Homeland Security Briefs

June 1, 2005

Deepwater improvements to enhance maritime security

Commandant of the Coast Guard Adm. Thomas H. Collins told Congress April 20 that a recently revised implementation plan will posture the Deepwater Program to play an even greater role in reducing the future risk of a terrorist event in the United States. Testifying to the House Subcommittee on Coast Guard and Maritime Transportation, the Commandant said the performance of individual platforms and Deepwater’s overall system of systems will be evaluated over time to determine the eventual capacity numbers of assets-needed to achieve Deepwater’s performance-based goals. For this reason, Collins said, the revised post-9/11 Deepwater Implementation Plan’s final strength at program completion indicates a range of assets in some categories. The Commandant also emphasized the importance of Deepwater’s improved C4ISR systems in achieving higher levels of maritime domain awareness. Deepwater’s revised Mission Need Statement and Implementation Plan were developed and approved following an intensive performance-gap analysis that identified the need for more capable functional requirements for the Coast Guard to perform its post-9/11 missions effectively.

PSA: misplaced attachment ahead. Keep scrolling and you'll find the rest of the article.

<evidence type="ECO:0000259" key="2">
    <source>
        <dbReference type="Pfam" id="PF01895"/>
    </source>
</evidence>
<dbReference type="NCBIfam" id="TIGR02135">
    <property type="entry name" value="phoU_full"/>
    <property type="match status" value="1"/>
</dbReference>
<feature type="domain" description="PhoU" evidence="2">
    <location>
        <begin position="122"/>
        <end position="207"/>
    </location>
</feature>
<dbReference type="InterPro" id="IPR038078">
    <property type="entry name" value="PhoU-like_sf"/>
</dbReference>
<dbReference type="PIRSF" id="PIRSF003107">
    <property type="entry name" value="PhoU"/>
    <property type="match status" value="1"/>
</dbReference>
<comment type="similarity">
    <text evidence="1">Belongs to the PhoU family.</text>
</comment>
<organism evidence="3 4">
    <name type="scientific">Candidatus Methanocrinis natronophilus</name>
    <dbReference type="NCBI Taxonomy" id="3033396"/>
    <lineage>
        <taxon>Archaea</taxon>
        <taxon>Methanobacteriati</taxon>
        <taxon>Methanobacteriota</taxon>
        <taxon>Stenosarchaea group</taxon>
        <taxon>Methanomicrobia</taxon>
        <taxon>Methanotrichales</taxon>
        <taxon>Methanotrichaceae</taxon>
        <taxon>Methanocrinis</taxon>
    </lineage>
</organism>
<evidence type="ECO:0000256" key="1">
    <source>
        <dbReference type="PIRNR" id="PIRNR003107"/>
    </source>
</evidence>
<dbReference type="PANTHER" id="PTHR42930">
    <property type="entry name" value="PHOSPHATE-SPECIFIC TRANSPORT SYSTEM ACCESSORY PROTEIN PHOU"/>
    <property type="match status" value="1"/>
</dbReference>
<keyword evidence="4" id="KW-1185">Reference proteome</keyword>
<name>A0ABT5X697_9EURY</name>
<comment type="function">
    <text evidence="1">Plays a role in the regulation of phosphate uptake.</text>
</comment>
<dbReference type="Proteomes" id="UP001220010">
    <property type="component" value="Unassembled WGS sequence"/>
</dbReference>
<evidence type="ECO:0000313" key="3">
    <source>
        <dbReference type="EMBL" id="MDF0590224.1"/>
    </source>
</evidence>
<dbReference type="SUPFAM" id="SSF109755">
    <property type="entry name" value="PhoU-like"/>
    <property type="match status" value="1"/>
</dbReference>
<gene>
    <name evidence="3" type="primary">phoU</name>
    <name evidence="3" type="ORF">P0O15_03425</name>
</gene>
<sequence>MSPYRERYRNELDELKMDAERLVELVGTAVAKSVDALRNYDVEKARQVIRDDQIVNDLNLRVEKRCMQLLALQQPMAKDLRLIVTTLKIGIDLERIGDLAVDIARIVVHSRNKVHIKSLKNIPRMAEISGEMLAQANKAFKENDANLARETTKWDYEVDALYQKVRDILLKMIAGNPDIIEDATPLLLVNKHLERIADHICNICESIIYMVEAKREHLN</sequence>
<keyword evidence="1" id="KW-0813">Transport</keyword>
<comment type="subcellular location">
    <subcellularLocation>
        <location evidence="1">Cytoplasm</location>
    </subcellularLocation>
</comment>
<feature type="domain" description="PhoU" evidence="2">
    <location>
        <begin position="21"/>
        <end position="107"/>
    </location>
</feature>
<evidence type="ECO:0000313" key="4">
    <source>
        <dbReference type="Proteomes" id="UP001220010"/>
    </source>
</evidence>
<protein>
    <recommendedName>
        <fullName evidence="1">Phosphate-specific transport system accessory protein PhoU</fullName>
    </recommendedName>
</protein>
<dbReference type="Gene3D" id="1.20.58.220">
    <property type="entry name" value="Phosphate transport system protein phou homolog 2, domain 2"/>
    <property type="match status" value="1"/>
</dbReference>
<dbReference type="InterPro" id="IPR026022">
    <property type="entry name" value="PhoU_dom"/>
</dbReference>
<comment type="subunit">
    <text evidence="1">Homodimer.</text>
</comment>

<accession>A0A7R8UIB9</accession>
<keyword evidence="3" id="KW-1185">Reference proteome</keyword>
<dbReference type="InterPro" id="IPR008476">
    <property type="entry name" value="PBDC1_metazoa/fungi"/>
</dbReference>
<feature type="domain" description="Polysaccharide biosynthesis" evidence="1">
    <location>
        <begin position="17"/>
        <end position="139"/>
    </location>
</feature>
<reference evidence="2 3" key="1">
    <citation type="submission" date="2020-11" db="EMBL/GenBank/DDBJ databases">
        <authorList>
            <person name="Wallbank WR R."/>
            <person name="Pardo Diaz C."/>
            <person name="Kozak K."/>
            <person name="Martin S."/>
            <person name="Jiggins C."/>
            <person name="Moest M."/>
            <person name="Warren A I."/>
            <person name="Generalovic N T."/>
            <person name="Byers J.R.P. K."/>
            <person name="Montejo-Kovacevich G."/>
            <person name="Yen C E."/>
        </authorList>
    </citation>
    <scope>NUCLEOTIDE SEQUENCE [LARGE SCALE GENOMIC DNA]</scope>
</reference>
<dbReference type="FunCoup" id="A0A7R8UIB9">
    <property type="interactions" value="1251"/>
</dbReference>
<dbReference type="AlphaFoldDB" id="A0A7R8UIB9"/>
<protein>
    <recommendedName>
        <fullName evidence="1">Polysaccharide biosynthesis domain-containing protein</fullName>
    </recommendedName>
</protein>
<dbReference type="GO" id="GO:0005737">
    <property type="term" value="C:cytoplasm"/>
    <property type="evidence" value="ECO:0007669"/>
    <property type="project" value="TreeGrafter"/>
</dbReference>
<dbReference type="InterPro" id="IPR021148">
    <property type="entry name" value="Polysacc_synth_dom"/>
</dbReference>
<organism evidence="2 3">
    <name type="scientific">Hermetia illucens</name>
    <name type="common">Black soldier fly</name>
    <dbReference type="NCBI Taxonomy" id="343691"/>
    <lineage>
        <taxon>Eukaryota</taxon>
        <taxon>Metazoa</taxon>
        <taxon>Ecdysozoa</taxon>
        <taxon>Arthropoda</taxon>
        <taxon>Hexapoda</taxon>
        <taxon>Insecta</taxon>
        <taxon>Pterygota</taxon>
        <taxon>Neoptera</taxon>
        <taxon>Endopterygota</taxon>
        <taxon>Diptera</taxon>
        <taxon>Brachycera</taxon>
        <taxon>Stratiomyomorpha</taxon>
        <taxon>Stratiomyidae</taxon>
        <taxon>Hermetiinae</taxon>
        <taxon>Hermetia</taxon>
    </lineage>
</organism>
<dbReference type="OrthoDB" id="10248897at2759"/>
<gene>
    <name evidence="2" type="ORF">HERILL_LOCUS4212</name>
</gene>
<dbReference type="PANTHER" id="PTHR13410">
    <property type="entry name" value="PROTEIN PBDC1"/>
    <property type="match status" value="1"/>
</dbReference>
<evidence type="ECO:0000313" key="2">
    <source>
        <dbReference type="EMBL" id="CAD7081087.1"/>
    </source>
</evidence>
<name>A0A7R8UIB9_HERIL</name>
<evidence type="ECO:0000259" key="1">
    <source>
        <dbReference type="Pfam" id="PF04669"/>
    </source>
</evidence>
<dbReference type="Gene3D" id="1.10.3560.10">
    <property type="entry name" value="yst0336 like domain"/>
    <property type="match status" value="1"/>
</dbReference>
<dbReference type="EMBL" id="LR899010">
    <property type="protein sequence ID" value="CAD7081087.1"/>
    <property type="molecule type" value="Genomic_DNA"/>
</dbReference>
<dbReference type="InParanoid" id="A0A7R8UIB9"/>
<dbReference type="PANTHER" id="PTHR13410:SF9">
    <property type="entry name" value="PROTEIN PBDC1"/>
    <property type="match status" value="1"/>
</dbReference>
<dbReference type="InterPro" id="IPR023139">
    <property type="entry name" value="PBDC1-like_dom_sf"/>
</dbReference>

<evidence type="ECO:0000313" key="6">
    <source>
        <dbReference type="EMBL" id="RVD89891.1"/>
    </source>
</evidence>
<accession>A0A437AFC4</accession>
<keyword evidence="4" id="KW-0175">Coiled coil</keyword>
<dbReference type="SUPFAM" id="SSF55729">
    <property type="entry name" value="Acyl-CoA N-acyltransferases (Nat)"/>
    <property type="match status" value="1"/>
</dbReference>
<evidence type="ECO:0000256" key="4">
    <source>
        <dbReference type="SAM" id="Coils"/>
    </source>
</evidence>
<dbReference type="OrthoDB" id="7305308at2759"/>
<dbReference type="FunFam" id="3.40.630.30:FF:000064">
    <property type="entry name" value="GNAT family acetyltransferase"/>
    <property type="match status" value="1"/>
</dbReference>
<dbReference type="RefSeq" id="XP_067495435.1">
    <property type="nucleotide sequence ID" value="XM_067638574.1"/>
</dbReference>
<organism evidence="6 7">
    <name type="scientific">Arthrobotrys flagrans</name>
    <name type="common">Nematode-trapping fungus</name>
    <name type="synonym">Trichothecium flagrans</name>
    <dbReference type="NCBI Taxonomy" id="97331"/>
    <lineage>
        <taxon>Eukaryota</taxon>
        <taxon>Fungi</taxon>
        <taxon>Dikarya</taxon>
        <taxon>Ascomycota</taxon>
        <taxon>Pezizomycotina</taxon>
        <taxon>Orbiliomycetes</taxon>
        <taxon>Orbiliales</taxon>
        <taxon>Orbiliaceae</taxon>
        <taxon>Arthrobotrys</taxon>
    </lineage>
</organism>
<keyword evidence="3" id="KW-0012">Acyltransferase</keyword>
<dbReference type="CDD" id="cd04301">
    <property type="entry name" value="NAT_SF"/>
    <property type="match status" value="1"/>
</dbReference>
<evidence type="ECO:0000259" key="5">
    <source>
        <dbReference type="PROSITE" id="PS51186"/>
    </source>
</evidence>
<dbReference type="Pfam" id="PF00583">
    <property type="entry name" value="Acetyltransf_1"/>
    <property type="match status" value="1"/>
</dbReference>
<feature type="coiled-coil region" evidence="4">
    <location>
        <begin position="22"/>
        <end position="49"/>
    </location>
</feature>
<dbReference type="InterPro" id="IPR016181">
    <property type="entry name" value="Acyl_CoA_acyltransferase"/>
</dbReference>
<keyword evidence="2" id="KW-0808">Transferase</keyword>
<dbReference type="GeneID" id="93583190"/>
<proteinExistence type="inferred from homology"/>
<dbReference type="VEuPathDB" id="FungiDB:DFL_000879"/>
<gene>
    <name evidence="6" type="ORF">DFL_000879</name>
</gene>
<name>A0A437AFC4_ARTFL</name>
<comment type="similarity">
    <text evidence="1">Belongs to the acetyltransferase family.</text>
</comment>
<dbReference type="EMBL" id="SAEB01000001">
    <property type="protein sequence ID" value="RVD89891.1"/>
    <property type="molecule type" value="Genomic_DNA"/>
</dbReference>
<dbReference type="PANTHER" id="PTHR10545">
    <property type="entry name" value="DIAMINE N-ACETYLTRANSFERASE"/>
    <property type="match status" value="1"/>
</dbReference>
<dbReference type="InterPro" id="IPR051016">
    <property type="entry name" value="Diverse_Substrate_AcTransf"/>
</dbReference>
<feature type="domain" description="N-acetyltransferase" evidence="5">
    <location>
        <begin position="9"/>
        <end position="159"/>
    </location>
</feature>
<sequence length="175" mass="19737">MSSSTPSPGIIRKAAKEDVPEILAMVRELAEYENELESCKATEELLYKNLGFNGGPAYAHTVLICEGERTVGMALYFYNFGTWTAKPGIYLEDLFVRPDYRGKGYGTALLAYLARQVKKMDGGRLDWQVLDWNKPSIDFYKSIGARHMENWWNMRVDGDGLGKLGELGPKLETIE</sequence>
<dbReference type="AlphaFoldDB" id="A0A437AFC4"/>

Passport Systems wins contract for cargo-detection scanner

Officials at Passport Systems in Acton, Mass., recently announced that PassPort won a Homeland Security Advanced Research Project Agency (HSARPA) contract for research and development in support of advanced detection systems for nuclear and radiological devices. The contract is for the initial phase in a multiphase program to develop and build a prototype scanner system that could be deployed in seaports, borders and airports worldwide to detect nuclear, radiological, explosive, and chemical devices. The initial award is for $1.6 million. Nuclear-resonance-fluorescence imaging (NRFI) is a technology that automatically and rapidly detects the existence of nuclear devices, radiological or “dirty bombs,” explosives, chemical weapons, and other contraband. NRFI identifies these threats by scanning the constituent chemical elements of the contents of a cargo container, vehicle, or suitcase. This technology identifies the contents of a container or suitcase without having to open it up, and does not depend on a human operator attempting to make a visual identification of possible threats.

Intelligent Results to support national security efforts

Officials at the U.S. Army Intelligence and Security Command (INSCOM) at Ft. Belvoir, Va., recently selected Intelligent Results (IR) in Bellevue, Wash., to support national security efforts. This product provides INSCOM with advanced capabilities for generating actionable intelligence from the volumes of structured and unstructured (text) data they collect and monitor. The same technology being utilized by INSCOM is also available to financial institutions, telecommunication companies and others interested in using all their data, both structured and unstructured, to understand what their customers are trying to tell them about their services and products and then make the most informed business decisions possible, company officials say. For more information go online at www.intelligentresults.com.

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